In today’s hectic times, where one sometimes struggles to finish a novel, a magazine that offers shorter pieces is the answer..

They wanted something to read. Something original, something new and not just any bestseller-of-the- moment.

That quest for fresh voices, original thinking and, well, new writing led Vaishali Khandekar and Arun Kumar to shrug off their comfortably careered selves (she is a software engineer, he is a marketing/management professional) as so much old skin to don new lives as founder-co-editors of India’s newest English-language literary print magazine, Reading Hour.

Of course the Bengaluru-based couple are not exactly the first to begin a literary magazine. There do exist a number of such ‘small’ magazines in India, run for the love of good writing and literature. Unfortunately, these tend to be obscure. And the average reader used to think a ‘literary magazine’ a niche product, produced in small numbers, read by a select few and then, left to gather dust on bookshelves somewhere, someplace. Till Reading Hour came along.

Vaishali and Arun’s magazine is a compendium of everything from short fiction, poems and a little philosophising to essays, autobiographical accounts or travelogues to intensively researched pieces on the topic du jour (be it civic, cultural or contemporary). This bi-monthly volume is now 11 issues old. And its writers? From established authors like Jahnavi Barua, Abha Iyengar and Aditya Sudarshan to homemakers, nutrition and fitness consultants, neurovirologists, software engineers, copywriters, academicians, students, working professionals... anyone really, who has something to say and can say it well.

Tapping fresh talent

“A literary magazine fulfills many wants,” explains Vaishali, the Editor and Publisher of Reading Hour (husband Arun is co-founder and head of marketing). “Many people want an outlet for their creativity. And nothing really beats the thrill of seeing your work published or of holding the magazine in your hands,” points out Vaishali. Today, Reading Hour receives over a 100 submissions or contributions every month. The writers hail from India’s big and emerging cities and small towns as well as from cities in New Zealand, the US, Africa and Singapore. “Our youngest writer is in class XII, our oldest (was) well over 90 years old!” exclaims Vaishali, pride evident in her voice.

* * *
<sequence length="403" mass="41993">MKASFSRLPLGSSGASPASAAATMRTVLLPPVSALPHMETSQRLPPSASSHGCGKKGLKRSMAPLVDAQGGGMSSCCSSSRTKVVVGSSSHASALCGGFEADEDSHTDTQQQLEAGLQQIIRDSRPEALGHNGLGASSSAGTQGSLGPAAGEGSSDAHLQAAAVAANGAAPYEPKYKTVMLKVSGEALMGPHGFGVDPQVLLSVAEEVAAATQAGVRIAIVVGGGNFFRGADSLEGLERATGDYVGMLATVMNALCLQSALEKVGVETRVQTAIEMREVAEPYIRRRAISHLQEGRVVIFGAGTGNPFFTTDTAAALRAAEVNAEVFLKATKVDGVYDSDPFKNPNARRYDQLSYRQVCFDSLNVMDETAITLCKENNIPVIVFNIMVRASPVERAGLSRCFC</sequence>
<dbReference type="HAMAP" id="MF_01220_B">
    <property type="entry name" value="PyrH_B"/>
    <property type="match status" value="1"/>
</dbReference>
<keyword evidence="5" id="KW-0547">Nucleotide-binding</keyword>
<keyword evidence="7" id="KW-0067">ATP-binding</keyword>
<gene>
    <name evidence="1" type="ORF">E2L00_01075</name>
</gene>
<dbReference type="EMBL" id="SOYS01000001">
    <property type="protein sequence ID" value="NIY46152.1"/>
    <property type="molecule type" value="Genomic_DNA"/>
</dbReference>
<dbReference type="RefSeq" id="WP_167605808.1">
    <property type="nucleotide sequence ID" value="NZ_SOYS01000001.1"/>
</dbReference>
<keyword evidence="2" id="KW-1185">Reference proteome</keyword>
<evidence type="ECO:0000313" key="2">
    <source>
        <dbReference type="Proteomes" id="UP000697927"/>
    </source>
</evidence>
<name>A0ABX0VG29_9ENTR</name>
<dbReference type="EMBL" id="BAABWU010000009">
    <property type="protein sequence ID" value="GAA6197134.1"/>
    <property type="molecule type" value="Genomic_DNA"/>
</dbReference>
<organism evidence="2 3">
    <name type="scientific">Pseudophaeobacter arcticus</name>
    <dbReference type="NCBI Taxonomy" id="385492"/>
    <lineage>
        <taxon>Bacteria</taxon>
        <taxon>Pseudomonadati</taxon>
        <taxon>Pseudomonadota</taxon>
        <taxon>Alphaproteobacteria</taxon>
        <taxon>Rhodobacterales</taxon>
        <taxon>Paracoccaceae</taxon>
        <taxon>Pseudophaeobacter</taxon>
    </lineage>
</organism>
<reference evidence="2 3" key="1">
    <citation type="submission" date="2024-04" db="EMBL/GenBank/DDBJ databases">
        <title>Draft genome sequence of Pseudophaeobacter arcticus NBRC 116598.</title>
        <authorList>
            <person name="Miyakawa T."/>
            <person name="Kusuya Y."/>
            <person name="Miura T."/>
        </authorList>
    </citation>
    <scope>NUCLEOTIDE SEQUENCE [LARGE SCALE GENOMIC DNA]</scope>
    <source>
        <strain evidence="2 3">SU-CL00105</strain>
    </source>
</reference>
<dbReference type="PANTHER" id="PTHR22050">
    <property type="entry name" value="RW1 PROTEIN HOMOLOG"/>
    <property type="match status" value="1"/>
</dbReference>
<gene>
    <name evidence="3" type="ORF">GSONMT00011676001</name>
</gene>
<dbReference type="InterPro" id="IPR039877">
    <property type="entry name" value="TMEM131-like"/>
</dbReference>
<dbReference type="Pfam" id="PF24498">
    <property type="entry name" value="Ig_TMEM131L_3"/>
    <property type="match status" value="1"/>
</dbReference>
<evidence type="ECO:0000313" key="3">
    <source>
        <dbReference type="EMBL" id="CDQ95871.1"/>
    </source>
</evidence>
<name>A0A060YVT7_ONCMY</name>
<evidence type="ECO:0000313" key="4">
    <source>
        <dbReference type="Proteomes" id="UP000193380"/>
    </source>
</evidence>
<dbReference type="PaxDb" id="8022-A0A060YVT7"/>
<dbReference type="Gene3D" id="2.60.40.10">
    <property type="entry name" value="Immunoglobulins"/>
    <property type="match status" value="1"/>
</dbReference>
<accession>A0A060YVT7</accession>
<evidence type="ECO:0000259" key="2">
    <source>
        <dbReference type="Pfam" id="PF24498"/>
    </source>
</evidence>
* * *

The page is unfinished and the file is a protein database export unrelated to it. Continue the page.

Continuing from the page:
Vaishali and Arun’s true genius has been in marrying technology with tradition to harness and uncover fresh talent. Through their website (, their presence on social networking sites such as Facebook, and their tie-up with online portals such as Flipkart, the couple reach out to writers and readers across the globe. Readers can order copies online, pick it up from bookstores or ‘gift’ subscriptions to friends and family. In February this year, Reading Hour was also associated with Bengaluru’s first full-fledged literary fest Lekhana.

Creating a buzz is one thing; ensuring that content is of high calibre is of course another matter. Both Vaishali and Arun are very clear they do not accept anything and everything. Vaishali stresses: “We carefully select the pieces for publication to maintain the standard we’ve set for Reading Hour. One suggestion we do offer first time writers is to join a peer review group, where fellow authors can review your work and help to hone it, before you submit it for publication.”

Labour of love

So why did this unassuming, soft-spoken couple give up well-paying jobs in their 40s to plunge into the insecurities of a self-financed project? The Reading Hour story began around mid 2010. “I couldn’t find a print magazine focused on Indian Creative Writing. Then somebody said, why not do it yourself? The idea appealed enormously. It also felt right in today’s hectic times, where one sometimes struggles to finish a novel, I felt a magazine that offers shorter pieces would be appreciated by readers,” explains Vaishali. Arun’s marketing/advertising experience and friends in the media helped too. They launched Reading Hour in January-February 2011.

More than anything else, the magazine is a throwback to their childhoods. Arun has always loved books. “Relatives joked that they had to hide any printed matter when we visited to prevent me from curling up in a corner and shutting myself off from the conversation!”, he laughs. Vaishali’s favourite subject used to be English, but she ended up opting for Science. “My school headmistress told me, you can always indulge in your love for language later and so I am, now,” she smiles.

She adds: “Growing up in Pune, I devoured special issues of magazines such as the Marathi-language ‘Antarnad’ (Inner Voice) and its Diwali Ank (or Diwali edition).We want Reading Hour to provide that kind of joy, rekindle that love for good writing.”

So far, this little magazine seems to be doing just that.

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